Full Text


Stephen E. Brown

Subject Anthropology
Sociology » Sociology of Culture and Media

Key-Topics ethnocentrism, globalization

DOI: 10.1111/b.9781405124331.2007.x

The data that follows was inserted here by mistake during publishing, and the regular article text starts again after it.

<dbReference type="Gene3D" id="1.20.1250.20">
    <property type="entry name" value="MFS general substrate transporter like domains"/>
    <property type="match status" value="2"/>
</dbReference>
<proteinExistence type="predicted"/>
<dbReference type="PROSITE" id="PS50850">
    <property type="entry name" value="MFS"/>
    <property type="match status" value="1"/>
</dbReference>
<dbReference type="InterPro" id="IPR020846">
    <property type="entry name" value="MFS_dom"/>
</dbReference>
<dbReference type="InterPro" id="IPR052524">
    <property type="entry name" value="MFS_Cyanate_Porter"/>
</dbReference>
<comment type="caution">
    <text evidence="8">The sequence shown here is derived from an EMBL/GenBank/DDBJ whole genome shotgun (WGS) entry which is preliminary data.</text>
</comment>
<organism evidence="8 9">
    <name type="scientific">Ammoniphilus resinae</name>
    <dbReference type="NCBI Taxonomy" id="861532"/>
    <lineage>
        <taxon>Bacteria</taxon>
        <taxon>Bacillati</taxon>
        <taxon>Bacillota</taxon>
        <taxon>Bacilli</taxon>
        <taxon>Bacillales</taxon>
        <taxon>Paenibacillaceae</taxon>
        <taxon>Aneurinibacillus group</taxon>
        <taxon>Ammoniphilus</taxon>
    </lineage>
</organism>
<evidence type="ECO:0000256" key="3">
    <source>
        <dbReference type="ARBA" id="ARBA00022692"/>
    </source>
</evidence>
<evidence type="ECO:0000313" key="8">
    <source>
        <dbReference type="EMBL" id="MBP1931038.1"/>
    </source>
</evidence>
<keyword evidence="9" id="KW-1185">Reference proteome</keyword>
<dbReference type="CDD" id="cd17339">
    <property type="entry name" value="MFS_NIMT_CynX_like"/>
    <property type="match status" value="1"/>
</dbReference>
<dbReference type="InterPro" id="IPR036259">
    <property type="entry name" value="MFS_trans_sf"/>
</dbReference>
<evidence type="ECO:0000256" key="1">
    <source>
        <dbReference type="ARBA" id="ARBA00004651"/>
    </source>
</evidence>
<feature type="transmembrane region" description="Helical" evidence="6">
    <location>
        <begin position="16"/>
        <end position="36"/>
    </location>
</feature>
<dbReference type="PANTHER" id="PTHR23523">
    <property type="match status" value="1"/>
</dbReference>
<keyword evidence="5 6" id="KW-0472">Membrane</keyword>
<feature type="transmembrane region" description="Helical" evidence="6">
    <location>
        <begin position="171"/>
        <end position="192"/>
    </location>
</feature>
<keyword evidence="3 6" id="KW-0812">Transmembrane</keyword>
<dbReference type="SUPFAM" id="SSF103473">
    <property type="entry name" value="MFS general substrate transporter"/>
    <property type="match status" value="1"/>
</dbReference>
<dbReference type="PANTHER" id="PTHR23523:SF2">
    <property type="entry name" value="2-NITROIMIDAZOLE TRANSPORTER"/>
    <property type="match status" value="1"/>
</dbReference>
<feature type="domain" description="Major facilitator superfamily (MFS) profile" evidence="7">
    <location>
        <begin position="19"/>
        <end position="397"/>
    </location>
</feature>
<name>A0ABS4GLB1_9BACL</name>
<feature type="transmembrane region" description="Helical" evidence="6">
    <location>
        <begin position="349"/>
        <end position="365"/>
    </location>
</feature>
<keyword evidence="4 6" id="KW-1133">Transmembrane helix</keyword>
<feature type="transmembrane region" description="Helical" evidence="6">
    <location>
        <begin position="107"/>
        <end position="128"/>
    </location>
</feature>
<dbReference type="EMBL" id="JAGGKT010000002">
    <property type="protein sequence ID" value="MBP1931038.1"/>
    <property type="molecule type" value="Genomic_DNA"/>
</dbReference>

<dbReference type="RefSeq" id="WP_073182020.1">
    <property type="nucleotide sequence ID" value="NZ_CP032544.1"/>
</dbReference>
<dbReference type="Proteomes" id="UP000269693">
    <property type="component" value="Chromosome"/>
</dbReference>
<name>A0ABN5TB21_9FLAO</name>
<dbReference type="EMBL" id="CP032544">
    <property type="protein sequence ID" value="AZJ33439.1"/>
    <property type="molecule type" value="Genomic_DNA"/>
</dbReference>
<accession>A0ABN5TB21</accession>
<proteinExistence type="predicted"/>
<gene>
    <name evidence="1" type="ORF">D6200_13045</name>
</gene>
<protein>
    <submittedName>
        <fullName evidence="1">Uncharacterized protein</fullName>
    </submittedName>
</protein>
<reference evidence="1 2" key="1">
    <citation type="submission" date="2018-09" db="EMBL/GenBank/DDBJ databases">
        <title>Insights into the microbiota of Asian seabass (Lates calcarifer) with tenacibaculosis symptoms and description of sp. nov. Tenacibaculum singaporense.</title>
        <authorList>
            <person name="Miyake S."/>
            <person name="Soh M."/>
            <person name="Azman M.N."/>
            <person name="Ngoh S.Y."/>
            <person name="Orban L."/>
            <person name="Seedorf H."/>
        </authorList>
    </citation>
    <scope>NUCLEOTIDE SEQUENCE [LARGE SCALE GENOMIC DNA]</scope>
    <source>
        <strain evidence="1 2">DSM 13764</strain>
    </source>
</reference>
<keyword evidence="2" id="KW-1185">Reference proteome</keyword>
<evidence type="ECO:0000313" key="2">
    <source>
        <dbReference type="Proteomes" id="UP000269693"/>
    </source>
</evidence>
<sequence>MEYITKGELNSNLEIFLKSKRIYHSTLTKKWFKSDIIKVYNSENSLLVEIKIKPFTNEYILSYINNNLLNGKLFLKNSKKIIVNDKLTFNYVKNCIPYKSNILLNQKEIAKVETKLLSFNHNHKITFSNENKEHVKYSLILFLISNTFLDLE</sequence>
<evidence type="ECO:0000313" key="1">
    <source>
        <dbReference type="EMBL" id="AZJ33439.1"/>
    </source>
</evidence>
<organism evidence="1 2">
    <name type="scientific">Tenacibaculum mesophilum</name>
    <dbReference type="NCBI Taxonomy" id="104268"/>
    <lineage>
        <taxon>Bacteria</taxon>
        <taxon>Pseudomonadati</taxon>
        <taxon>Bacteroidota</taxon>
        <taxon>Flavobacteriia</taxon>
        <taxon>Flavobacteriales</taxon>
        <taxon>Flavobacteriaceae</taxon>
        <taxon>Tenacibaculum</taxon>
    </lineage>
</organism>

Ethnocentrism is a belief that the norms, values, ideology, customs, and traditions of ones own culture or subculture are superior to those characterizing other cultural settings. The term was coined by William Graham Sumner in his Folkways (1906) and has long served as a cornerstone in the social analysis of culture. While ethnocentrism arguably is a universal phenomenon that facilitates cohesion and continuity at all levels of social organization, it provides the rationalization for attack on other cultures or subcultures in its more extreme forms. It may, for example, motivate criminalization of practices within subcultures or be used to justify going to war with other nation-states. Ethnocentrism is intricately tied to definitions of deviance wherein the deviant is seen as not only different, but also as morally inferior or even evil. Members of the in-group stereotype those in the out-group as ignorant, bad, or even subhuman and these characterizations provide the basis for culture conflict. Ethnocentrism falls on a continuum along which the more ethnocentric tend to hold to more absolutist or objectivist moral positions. That is, as ethnocentrism grows stronger, there is more acceptance of the notion that there is a single proper way to behave at all times and places. Conversely, cultural and moral relativism is associated with lesser degrees of ethnocentrism. The relativist ... log in or subscribe to read full text

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